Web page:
National Wattle Day in Australia
National Wattle Day occurs on September 1st in Australia, which is also the first day of spring down under. It is a day to celebrate the new season, the environment and nature, and it is marked by wearing a sprig of wattle flower.
However, when Wattle Day first began, it was a day to celebrate patriotism for Australia as it became a new nation. It is said to have started in Tasmania on the anniversary of its discovery, but the very first national Wattle Day didn’t make itself known until 1910 when it was celebrated in Sydney. From that time, the significance of the day has changed throughout the years, sometimes drawing its focus on helping to raise money for Red Cross during the wars. After World War I, the focus was on tree-planting and recovery, and some of that focus has influenced the Wattle Day of today.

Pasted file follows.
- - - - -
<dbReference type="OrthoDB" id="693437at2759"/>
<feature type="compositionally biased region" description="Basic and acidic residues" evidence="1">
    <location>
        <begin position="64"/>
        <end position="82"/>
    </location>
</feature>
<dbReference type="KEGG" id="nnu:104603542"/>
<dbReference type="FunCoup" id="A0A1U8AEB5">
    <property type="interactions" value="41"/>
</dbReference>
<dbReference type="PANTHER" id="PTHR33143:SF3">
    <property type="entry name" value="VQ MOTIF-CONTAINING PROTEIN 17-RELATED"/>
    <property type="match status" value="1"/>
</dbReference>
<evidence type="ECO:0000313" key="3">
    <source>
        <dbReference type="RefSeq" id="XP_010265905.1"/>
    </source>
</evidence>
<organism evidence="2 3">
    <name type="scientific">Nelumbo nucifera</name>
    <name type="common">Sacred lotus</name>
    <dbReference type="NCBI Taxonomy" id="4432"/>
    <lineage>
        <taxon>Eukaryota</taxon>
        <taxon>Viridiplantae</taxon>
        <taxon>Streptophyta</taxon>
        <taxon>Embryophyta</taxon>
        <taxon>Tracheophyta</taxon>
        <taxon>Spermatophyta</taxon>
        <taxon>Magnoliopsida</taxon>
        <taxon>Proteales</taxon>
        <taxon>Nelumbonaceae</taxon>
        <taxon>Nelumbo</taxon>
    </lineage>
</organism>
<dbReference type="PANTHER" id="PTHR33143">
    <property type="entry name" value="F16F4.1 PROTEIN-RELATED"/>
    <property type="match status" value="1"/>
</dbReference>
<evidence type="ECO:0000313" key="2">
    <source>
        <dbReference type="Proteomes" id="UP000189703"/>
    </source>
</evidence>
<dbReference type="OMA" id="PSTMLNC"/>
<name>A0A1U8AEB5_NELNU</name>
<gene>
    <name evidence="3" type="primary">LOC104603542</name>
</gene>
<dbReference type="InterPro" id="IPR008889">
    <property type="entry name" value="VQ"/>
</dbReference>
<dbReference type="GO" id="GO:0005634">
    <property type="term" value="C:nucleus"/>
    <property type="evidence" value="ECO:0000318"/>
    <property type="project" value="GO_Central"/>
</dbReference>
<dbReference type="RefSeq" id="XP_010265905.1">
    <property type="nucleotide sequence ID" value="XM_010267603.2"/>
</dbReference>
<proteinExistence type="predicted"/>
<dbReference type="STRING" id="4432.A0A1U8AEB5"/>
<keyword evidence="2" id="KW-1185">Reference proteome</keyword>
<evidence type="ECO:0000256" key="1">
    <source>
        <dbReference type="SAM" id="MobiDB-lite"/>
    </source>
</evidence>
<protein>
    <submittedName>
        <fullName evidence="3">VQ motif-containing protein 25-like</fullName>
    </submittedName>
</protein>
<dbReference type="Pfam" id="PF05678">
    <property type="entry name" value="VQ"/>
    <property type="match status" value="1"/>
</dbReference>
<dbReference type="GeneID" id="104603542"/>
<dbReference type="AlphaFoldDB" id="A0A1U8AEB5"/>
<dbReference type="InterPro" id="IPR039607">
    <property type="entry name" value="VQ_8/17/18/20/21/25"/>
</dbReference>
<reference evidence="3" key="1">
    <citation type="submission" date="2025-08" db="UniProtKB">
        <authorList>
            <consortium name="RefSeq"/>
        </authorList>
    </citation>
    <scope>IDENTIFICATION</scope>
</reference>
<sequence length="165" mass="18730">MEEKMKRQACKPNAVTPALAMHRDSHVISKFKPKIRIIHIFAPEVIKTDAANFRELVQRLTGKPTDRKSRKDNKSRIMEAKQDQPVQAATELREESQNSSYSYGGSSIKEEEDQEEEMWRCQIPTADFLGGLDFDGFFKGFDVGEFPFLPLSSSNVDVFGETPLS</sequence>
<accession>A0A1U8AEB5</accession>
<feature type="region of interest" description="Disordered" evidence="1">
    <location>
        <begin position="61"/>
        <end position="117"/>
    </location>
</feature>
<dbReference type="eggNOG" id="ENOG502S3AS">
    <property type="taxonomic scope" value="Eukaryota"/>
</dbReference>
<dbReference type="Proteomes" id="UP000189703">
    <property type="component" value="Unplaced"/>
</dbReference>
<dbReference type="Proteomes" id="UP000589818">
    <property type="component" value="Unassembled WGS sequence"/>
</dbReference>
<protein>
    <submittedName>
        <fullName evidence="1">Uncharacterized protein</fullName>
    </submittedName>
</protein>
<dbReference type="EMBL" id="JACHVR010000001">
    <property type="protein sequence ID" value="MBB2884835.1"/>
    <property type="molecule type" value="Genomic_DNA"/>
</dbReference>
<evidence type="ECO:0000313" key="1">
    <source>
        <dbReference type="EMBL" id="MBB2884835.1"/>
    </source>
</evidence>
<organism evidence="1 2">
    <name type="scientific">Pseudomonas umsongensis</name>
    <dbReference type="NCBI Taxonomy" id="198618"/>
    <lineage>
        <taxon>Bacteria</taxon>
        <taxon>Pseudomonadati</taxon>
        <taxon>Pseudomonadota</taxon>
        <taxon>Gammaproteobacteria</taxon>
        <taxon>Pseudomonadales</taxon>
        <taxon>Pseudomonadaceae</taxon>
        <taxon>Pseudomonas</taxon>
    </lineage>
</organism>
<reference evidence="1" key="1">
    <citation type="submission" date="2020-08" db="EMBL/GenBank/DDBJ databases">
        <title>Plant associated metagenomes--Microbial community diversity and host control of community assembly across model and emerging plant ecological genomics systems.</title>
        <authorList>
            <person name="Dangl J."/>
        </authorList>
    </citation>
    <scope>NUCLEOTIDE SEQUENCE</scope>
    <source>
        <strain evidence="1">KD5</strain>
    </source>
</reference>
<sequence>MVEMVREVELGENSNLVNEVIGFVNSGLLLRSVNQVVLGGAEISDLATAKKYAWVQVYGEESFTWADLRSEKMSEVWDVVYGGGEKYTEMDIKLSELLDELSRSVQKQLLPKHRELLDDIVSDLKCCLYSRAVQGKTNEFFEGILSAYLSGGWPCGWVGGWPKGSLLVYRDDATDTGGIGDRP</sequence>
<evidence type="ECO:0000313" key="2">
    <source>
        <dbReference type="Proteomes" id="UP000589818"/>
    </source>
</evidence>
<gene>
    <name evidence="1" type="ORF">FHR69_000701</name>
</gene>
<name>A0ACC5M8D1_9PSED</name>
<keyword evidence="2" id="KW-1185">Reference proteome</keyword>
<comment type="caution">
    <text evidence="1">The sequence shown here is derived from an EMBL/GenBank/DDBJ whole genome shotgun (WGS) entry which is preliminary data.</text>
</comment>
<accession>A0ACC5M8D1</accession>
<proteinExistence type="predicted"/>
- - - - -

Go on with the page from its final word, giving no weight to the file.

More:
The Golden Wattle is a tree that blooms bright yellow flowers in August and September. In 1984, it was stated that Australia’s national colors, green and yellow, come from this plant, and in 1984, it was declared a national flower.
There are no big events for Wattle Day as it appears to be more of a day with historical significance. However, there are groups that do sell Wattle Day badges and have dinners in order to raise funds for various organizations, such as the ACT Rural Fire Service.
You can read more about Wattle Day on the official association’s website.